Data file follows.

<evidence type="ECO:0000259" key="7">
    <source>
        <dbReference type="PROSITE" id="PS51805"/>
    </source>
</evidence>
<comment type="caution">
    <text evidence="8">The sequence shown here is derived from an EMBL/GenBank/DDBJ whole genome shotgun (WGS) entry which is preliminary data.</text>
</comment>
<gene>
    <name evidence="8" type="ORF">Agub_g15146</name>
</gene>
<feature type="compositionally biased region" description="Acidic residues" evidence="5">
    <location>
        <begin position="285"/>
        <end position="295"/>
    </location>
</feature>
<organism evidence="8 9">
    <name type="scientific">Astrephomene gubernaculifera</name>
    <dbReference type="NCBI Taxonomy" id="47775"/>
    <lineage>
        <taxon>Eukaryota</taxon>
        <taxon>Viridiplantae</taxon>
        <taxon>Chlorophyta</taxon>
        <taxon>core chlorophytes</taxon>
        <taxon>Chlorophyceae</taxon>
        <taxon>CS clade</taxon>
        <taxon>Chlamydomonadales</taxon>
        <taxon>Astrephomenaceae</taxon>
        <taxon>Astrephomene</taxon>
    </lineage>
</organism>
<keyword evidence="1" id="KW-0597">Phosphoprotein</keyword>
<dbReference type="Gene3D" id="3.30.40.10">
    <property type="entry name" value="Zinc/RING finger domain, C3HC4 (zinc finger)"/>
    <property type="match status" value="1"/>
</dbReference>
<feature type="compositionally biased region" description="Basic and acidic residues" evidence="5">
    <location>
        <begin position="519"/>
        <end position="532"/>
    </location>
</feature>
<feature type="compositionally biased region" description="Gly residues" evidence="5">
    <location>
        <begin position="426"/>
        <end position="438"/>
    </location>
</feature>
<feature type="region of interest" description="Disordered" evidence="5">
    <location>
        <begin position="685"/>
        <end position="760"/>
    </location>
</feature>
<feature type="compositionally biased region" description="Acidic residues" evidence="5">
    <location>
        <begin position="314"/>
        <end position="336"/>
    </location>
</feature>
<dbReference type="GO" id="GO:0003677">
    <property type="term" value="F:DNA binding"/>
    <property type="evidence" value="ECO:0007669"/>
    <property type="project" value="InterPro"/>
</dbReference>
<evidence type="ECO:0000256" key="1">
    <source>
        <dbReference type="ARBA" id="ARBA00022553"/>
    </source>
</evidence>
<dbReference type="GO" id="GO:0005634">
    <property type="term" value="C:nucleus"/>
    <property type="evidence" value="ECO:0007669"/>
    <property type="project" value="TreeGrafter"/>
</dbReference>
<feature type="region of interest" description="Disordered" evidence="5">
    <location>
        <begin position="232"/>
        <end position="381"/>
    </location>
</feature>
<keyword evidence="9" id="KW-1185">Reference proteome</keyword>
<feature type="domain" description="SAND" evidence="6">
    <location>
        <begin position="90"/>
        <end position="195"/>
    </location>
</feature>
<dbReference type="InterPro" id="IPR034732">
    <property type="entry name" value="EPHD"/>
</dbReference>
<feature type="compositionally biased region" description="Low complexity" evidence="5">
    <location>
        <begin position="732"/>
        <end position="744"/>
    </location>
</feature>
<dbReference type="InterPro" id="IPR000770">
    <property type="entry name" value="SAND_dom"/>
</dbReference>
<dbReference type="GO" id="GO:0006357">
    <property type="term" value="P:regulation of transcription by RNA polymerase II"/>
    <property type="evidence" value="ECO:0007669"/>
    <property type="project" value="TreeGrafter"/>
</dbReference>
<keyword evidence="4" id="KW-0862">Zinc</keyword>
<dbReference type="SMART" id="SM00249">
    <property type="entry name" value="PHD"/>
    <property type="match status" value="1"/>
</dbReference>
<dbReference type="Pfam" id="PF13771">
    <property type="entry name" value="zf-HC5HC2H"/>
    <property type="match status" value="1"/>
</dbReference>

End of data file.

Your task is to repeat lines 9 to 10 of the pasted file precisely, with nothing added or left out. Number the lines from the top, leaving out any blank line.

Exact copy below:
<gene>
    <name evidence="8" type="ORF">Agub_g15146</name>